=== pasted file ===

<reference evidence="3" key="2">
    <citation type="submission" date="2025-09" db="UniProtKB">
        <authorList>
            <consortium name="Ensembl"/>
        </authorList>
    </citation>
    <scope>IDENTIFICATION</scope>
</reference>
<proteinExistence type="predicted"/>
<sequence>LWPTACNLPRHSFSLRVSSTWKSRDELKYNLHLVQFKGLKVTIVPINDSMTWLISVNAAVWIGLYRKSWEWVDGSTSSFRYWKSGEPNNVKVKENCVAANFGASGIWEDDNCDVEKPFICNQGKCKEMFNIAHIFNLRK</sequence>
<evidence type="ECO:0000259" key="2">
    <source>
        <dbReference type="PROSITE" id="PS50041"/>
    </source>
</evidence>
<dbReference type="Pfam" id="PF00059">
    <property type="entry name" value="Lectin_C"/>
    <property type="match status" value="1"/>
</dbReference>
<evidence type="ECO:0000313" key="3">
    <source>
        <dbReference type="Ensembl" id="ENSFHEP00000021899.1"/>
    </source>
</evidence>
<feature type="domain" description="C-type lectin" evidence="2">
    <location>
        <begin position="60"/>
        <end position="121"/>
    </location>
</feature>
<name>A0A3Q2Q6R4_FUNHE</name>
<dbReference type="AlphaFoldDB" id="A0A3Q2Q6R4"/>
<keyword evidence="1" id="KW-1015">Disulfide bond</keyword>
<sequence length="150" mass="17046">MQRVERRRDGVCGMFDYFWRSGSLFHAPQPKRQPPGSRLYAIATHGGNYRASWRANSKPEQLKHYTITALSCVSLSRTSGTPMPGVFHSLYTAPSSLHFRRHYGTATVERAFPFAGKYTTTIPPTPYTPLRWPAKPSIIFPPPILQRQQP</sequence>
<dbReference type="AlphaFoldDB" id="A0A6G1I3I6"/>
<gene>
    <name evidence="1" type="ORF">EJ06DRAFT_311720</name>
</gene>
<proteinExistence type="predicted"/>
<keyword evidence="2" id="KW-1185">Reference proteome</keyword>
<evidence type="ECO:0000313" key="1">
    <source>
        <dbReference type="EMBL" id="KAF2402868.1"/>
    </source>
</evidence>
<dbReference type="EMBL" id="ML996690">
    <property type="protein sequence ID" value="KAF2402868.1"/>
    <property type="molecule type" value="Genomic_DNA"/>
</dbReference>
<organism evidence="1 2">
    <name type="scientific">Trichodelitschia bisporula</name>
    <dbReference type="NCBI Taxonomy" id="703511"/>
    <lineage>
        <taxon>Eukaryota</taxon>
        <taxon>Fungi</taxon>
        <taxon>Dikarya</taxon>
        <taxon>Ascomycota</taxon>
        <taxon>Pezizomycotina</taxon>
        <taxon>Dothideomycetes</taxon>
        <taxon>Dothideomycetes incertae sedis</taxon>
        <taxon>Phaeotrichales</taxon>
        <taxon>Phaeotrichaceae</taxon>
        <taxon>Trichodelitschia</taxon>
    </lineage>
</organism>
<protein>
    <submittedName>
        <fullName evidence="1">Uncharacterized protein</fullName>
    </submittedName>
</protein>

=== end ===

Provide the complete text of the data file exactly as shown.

<reference evidence="3" key="2">
    <citation type="submission" date="2025-09" db="UniProtKB">
        <authorList>
            <consortium name="Ensembl"/>
        </authorList>
    </citation>
    <scope>IDENTIFICATION</scope>
</reference>
<proteinExistence type="predicted"/>
<sequence>LWPTACNLPRHSFSLRVSSTWKSRDELKYNLHLVQFKGLKVTIVPINDSMTWLISVNAAVWIGLYRKSWEWVDGSTSSFRYWKSGEPNNVKVKENCVAANFGASGIWEDDNCDVEKPFICNQGKCKEMFNIAHIFNLRK</sequence>
<evidence type="ECO:0000259" key="2">
    <source>
        <dbReference type="PROSITE" id="PS50041"/>
    </source>
</evidence>
<dbReference type="Pfam" id="PF00059">
    <property type="entry name" value="Lectin_C"/>
    <property type="match status" value="1"/>
</dbReference>
<evidence type="ECO:0000313" key="3">
    <source>
        <dbReference type="Ensembl" id="ENSFHEP00000021899.1"/>
    </source>
</evidence>
<feature type="domain" description="C-type lectin" evidence="2">
    <location>
        <begin position="60"/>
        <end position="121"/>
    </location>
</feature>
<name>A0A3Q2Q6R4_FUNHE</name>
<dbReference type="AlphaFoldDB" id="A0A3Q2Q6R4"/>
<keyword evidence="1" id="KW-1015">Disulfide bond</keyword>
<sequence length="150" mass="17046">MQRVERRRDGVCGMFDYFWRSGSLFHAPQPKRQPPGSRLYAIATHGGNYRASWRANSKPEQLKHYTITALSCVSLSRTSGTPMPGVFHSLYTAPSSLHFRRHYGTATVERAFPFAGKYTTTIPPTPYTPLRWPAKPSIIFPPPILQRQQP</sequence>
<dbReference type="AlphaFoldDB" id="A0A6G1I3I6"/>
<gene>
    <name evidence="1" type="ORF">EJ06DRAFT_311720</name>
</gene>
<proteinExistence type="predicted"/>
<keyword evidence="2" id="KW-1185">Reference proteome</keyword>
<evidence type="ECO:0000313" key="1">
    <source>
        <dbReference type="EMBL" id="KAF2402868.1"/>
    </source>
</evidence>
<dbReference type="EMBL" id="ML996690">
    <property type="protein sequence ID" value="KAF2402868.1"/>
    <property type="molecule type" value="Genomic_DNA"/>
</dbReference>
<organism evidence="1 2">
    <name type="scientific">Trichodelitschia bisporula</name>
    <dbReference type="NCBI Taxonomy" id="703511"/>
    <lineage>
        <taxon>Eukaryota</taxon>
        <taxon>Fungi</taxon>
        <taxon>Dikarya</taxon>
        <taxon>Ascomycota</taxon>
        <taxon>Pezizomycotina</taxon>
        <taxon>Dothideomycetes</taxon>
        <taxon>Dothideomycetes incertae sedis</taxon>
        <taxon>Phaeotrichales</taxon>
        <taxon>Phaeotrichaceae</taxon>
        <taxon>Trichodelitschia</taxon>
    </lineage>
</organism>
<protein>
    <submittedName>
        <fullName evidence="1">Uncharacterized protein</fullName>
    </submittedName>
</protein>